I’m glad I’m not currently struggling with designing websites, and beating fonts and typefaces into online versions, especially for corporations that have specific fonts they want used in all their communications. I have great sympathy for those who are engaged in that battle
Something similar happens to the text that appears on your computer screen whenever you log on to a Web site. The site’s owner has so little control over the fine details of what you will see that the typeface in which the text appears is bound to be distorted. Pity the poor designer who struggled to perfect it.
“It’s very, very complicated,” groaned one of those designers, Jonathan Hoefler. “One problem is that pixels operate differently on screen to blobs of ink on paper, so typefaces for the Web need different qualities. The bigger problem is all of the technology that delivers the font to the viewer. The Web site is delivered by one cluster of hardware to another, often with a different operating system, different browser and, in some cases, different pieces of software. That’s a very long chain. The number of variations is almost bottomless, and the results are unreliable at best.”
To see what he means, take a look at Georgia [wikipedia entry], the typeface on the IHT/New York Times Web site, on a Mac, then see how different it looks on a PC.
[Click to continue reading Design – Typeface Designers Wrestle With the World of Pixels – NYTimes.com]
Curious to see what happens in this arena in the next few years, including the new font, Vitesse
[Jonathan Hoefler and Tobias Frere-Jones] are preparing for the launch on Thursday of a new font, Vitesse. It will be the 29th type family (that’s type-speak for a full set of text with letters, numbers and symbols) they have published and the first of three new ones to be introduced in 2010. If Vitesse is anywhere near as successful as some of their other designs, which include Gotham, the suave font adopted by Barack Obama for his presidential election campaign, and the signature typefaces of the Art Institute of Chicago and Whitney Museum in New York, you will see it somewhere very soon.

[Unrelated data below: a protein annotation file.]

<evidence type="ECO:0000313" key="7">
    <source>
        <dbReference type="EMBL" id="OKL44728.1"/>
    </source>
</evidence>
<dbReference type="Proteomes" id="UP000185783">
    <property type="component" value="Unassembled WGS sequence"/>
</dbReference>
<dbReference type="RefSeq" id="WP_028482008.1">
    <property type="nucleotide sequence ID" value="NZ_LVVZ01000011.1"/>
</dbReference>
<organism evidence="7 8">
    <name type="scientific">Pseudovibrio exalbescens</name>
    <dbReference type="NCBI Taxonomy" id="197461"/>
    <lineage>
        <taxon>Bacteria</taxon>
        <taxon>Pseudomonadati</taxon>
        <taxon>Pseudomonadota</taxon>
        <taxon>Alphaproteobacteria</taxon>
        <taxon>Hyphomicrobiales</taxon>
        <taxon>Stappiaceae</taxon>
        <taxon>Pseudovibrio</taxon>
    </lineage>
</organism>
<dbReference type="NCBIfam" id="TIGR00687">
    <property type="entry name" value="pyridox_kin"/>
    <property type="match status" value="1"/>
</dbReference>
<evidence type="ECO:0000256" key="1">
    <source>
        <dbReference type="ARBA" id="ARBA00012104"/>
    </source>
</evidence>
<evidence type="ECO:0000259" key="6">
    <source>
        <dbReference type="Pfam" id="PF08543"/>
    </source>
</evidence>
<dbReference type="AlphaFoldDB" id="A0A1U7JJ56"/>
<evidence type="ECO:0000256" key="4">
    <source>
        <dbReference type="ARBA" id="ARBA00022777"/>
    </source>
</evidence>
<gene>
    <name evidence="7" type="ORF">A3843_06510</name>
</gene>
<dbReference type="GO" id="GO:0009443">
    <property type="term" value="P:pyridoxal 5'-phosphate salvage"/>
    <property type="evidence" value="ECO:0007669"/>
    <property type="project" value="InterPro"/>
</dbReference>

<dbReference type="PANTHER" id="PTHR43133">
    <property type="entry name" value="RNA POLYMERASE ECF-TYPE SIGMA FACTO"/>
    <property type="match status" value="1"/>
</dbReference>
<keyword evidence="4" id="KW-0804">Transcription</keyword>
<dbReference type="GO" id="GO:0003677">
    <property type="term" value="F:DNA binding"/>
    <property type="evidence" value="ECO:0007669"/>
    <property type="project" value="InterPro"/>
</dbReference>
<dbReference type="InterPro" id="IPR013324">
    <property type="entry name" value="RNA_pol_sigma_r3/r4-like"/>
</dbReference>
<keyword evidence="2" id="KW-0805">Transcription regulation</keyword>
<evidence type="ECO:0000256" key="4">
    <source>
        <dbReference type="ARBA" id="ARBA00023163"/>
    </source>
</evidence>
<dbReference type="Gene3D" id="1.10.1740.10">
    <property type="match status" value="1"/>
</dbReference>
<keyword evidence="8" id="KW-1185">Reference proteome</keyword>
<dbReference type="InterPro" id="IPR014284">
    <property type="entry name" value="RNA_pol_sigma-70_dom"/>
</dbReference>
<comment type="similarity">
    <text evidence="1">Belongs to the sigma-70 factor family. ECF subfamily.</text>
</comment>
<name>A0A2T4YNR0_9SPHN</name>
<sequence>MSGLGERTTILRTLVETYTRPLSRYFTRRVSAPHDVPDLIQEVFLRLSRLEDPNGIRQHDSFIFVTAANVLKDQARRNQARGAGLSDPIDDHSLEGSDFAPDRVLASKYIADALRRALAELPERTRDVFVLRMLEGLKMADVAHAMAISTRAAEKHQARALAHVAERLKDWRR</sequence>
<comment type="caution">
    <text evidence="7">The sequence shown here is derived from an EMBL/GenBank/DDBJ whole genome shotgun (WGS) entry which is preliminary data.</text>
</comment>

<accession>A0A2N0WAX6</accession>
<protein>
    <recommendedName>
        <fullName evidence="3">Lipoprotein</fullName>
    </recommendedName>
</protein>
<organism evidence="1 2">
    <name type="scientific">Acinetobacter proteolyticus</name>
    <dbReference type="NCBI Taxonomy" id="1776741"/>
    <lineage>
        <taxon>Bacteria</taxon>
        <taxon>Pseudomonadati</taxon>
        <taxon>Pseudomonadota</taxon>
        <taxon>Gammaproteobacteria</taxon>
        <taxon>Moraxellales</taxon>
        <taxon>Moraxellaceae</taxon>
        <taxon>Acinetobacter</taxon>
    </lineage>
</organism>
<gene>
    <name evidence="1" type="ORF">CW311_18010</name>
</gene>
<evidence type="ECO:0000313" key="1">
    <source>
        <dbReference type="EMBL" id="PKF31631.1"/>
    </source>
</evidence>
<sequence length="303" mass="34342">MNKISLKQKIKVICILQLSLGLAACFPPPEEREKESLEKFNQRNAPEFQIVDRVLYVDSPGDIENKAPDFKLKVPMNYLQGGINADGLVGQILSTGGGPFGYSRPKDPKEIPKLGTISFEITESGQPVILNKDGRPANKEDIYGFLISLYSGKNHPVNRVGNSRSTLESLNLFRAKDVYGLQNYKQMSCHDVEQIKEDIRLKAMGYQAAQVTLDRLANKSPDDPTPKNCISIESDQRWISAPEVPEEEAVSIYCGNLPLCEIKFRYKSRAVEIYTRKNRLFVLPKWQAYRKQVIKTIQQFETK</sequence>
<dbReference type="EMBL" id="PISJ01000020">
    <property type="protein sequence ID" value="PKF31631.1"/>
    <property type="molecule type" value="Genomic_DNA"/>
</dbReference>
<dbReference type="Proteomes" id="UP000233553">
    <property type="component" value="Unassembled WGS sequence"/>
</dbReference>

Despite occasional media frenzies, such as when the Obama campaign embraced Gotham and IKEA dumped the vintage modernist typeface, Futura, for tech-savvy Verdana, typography design is still an esoteric business.
Speaking of fonts, you should rent Helvetica if you haven’t already seen it [Netflix]
We use it every day on our computers, we see it on street signs — and we take it for granted. Now, Gary Hustwit’s unique documentary introduces us to Helvetica, a font whose readability has made it the most popular in the world. Interviews with designers and artists offer insight into the development, use and universal acceptance of Helvetica as the typeface of choice for everything from writing letters to creating corporate logos.